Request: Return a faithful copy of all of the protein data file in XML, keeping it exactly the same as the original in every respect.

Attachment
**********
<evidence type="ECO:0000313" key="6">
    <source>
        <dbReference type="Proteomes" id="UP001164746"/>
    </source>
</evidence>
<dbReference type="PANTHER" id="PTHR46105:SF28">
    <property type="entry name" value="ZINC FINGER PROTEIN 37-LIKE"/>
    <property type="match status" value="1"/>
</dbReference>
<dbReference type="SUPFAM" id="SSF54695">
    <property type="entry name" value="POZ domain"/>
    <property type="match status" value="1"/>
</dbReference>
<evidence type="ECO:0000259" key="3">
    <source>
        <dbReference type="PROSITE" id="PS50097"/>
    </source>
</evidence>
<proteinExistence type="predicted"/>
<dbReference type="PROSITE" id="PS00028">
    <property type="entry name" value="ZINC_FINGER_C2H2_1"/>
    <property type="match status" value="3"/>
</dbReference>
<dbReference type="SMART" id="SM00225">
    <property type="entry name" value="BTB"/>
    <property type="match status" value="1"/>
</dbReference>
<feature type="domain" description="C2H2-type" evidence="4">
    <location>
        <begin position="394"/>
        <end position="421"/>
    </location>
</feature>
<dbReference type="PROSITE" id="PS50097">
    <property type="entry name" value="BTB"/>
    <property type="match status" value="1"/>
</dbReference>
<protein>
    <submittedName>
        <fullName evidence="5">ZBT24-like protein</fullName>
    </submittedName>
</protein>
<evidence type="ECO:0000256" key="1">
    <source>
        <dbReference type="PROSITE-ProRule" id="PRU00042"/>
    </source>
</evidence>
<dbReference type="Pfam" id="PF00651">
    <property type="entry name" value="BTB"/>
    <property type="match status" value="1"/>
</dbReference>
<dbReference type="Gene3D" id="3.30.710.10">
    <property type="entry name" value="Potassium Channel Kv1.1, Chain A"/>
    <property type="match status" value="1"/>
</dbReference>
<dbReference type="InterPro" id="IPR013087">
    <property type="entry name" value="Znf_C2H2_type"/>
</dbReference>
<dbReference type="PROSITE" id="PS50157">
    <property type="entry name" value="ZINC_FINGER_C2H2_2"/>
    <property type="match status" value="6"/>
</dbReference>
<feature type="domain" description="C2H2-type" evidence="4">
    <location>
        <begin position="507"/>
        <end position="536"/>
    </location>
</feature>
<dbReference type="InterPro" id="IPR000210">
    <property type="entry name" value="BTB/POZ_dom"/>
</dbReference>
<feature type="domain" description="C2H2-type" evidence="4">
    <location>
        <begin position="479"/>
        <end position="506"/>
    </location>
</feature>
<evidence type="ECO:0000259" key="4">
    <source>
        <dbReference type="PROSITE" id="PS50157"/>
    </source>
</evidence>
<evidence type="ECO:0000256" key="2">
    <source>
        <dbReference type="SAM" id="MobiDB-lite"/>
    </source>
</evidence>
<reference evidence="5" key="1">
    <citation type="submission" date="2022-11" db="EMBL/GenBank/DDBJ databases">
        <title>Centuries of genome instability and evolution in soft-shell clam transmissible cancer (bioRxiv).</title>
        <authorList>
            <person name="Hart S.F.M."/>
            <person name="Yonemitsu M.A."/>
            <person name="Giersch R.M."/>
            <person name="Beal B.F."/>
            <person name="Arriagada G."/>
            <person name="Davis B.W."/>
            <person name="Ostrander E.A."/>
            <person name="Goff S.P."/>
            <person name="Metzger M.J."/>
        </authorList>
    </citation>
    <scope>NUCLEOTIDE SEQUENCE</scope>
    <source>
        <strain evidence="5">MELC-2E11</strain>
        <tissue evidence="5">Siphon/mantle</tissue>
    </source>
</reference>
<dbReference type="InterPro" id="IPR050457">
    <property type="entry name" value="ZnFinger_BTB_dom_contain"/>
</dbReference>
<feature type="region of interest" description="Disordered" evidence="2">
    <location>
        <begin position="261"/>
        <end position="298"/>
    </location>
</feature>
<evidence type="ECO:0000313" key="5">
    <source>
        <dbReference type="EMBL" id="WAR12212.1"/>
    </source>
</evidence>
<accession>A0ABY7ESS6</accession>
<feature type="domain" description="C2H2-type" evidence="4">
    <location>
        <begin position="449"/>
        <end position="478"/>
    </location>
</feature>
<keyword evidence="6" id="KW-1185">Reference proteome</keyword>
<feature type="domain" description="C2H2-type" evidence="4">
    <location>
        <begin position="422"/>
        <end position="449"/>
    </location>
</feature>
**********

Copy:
<evidence type="ECO:0000313" key="6">
    <source>
        <dbReference type="Proteomes" id="UP001164746"/>
    </source>
</evidence>
<dbReference type="PANTHER" id="PTHR46105:SF28">
    <property type="entry name" value="ZINC FINGER PROTEIN 37-LIKE"/>
    <property type="match status" value="1"/>
</dbReference>
<dbReference type="SUPFAM" id="SSF54695">
    <property type="entry name" value="POZ domain"/>
    <property type="match status" value="1"/>
</dbReference>
<evidence type="ECO:0000259" key="3">
    <source>
        <dbReference type="PROSITE" id="PS50097"/>
    </source>
</evidence>
<proteinExistence type="predicted"/>
<dbReference type="PROSITE" id="PS00028">
    <property type="entry name" value="ZINC_FINGER_C2H2_1"/>
    <property type="match status" value="3"/>
</dbReference>
<dbReference type="SMART" id="SM00225">
    <property type="entry name" value="BTB"/>
    <property type="match status" value="1"/>
</dbReference>
<feature type="domain" description="C2H2-type" evidence="4">
    <location>
        <begin position="394"/>
        <end position="421"/>
    </location>
</feature>
<dbReference type="PROSITE" id="PS50097">
    <property type="entry name" value="BTB"/>
    <property type="match status" value="1"/>
</dbReference>
<protein>
    <submittedName>
        <fullName evidence="5">ZBT24-like protein</fullName>
    </submittedName>
</protein>
<evidence type="ECO:0000256" key="1">
    <source>
        <dbReference type="PROSITE-ProRule" id="PRU00042"/>
    </source>
</evidence>
<dbReference type="Pfam" id="PF00651">
    <property type="entry name" value="BTB"/>
    <property type="match status" value="1"/>
</dbReference>
<dbReference type="Gene3D" id="3.30.710.10">
    <property type="entry name" value="Potassium Channel Kv1.1, Chain A"/>
    <property type="match status" value="1"/>
</dbReference>
<dbReference type="InterPro" id="IPR013087">
    <property type="entry name" value="Znf_C2H2_type"/>
</dbReference>
<dbReference type="PROSITE" id="PS50157">
    <property type="entry name" value="ZINC_FINGER_C2H2_2"/>
    <property type="match status" value="6"/>
</dbReference>
<feature type="domain" description="C2H2-type" evidence="4">
    <location>
        <begin position="507"/>
        <end position="536"/>
    </location>
</feature>
<dbReference type="InterPro" id="IPR000210">
    <property type="entry name" value="BTB/POZ_dom"/>
</dbReference>
<feature type="domain" description="C2H2-type" evidence="4">
    <location>
        <begin position="479"/>
        <end position="506"/>
    </location>
</feature>
<evidence type="ECO:0000259" key="4">
    <source>
        <dbReference type="PROSITE" id="PS50157"/>
    </source>
</evidence>
<evidence type="ECO:0000256" key="2">
    <source>
        <dbReference type="SAM" id="MobiDB-lite"/>
    </source>
</evidence>
<reference evidence="5" key="1">
    <citation type="submission" date="2022-11" db="EMBL/GenBank/DDBJ databases">
        <title>Centuries of genome instability and evolution in soft-shell clam transmissible cancer (bioRxiv).</title>
        <authorList>
            <person name="Hart S.F.M."/>
            <person name="Yonemitsu M.A."/>
            <person name="Giersch R.M."/>
            <person name="Beal B.F."/>
            <person name="Arriagada G."/>
            <person name="Davis B.W."/>
            <person name="Ostrander E.A."/>
            <person name="Goff S.P."/>
            <person name="Metzger M.J."/>
        </authorList>
    </citation>
    <scope>NUCLEOTIDE SEQUENCE</scope>
    <source>
        <strain evidence="5">MELC-2E11</strain>
        <tissue evidence="5">Siphon/mantle</tissue>
    </source>
</reference>
<dbReference type="InterPro" id="IPR050457">
    <property type="entry name" value="ZnFinger_BTB_dom_contain"/>
</dbReference>
<feature type="region of interest" description="Disordered" evidence="2">
    <location>
        <begin position="261"/>
        <end position="298"/>
    </location>
</feature>
<evidence type="ECO:0000313" key="5">
    <source>
        <dbReference type="EMBL" id="WAR12212.1"/>
    </source>
</evidence>
<accession>A0ABY7ESS6</accession>
<feature type="domain" description="C2H2-type" evidence="4">
    <location>
        <begin position="449"/>
        <end position="478"/>
    </location>
</feature>
<keyword evidence="6" id="KW-1185">Reference proteome</keyword>
<feature type="domain" description="C2H2-type" evidence="4">
    <location>
        <begin position="422"/>
        <end position="449"/>
    </location>
</feature>